During the sweltering British summer of 2013, Foyles bookstore in London did something that was a long time coming: It set up a dedicated ”cli-fi” table with a simple yet eye-catching sign promoting fiction and non-fiction books with climate themes.
Among the books seen on the table in the photograph to the right above are Rachel Carson’s “Silent Spring” and James Lovelock’s “The Revenge of Gaia” as well as Stephen Emmott’s current bestseller “10 Billion” sitting alongside such dystopic scenarios as J.G. Ballard’s “The Drowned World,” John Christopher’s “The Death of Grass,” Joe Dunthorne’s “Wild Abandon” and Liz Jensen’s “The Rapture.”
Most of the books on the table are also available as e-books as well, according to Steve Matthews, a Foyles bookshop employee who was working the early morning shift last Sunday and graciously snapped the photo—exclusively for TeleRead—with his iPhone.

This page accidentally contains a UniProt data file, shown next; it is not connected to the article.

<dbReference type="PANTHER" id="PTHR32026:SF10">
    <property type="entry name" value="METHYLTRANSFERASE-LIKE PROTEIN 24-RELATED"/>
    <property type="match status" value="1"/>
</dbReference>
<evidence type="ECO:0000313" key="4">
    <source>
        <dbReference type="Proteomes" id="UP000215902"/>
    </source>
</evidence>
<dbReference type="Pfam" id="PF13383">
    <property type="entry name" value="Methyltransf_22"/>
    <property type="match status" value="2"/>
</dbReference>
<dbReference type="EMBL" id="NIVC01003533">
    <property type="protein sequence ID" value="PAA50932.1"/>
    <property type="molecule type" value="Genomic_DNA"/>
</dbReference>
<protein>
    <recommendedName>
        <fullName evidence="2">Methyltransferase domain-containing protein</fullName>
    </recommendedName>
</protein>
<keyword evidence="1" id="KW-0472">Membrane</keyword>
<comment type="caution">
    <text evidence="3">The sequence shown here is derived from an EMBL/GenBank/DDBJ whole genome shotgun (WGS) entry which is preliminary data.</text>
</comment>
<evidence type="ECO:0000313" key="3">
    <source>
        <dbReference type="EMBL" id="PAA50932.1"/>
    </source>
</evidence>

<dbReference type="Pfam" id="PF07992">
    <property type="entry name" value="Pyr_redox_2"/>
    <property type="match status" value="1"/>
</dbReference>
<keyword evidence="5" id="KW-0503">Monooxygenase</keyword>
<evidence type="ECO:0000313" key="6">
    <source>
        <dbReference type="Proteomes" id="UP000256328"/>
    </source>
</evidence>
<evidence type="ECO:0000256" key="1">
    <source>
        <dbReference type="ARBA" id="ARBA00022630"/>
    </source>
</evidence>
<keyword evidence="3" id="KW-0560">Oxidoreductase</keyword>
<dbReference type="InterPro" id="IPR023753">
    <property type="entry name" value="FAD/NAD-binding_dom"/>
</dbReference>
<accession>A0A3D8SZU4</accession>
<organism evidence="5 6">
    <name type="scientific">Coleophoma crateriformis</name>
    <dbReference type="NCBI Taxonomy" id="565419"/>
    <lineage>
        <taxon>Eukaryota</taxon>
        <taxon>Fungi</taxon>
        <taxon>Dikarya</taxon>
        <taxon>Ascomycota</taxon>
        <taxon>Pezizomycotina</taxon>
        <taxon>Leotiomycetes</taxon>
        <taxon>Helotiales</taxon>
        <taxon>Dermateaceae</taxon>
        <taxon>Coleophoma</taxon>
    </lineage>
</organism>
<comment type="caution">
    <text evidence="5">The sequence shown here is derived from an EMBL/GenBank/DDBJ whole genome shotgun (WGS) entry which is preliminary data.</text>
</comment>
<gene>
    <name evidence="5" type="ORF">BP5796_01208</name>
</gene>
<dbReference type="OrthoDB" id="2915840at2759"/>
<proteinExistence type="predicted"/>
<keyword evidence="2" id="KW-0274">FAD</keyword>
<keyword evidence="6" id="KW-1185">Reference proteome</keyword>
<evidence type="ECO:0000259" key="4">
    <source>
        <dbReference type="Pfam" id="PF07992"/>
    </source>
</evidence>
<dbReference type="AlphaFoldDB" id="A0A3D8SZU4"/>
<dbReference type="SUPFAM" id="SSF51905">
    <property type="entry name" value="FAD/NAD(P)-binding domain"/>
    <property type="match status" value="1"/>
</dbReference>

The ‘cli-fi’ sign in-store may be the first of its kind anywhere in the now-warming world, and follows extensive media coverage of the emerging cli-fi genre in TeleRead, The Guardian, the Financial Times, and The New Yorker.
Other cli-fi novels on the table included Barbara Kingsolver’s”Flight Behavior” and and Ian McEwan’s “Solar.” Will other bookstores and book-selling websites around the world follow Foyles’ example and set up similar cli-fi sites at bookstores in New York, San Francisco, Seattle, Sydney, Melbourne, Wellington and Paris? Is this a trend or just a one-off photo opp in the UK?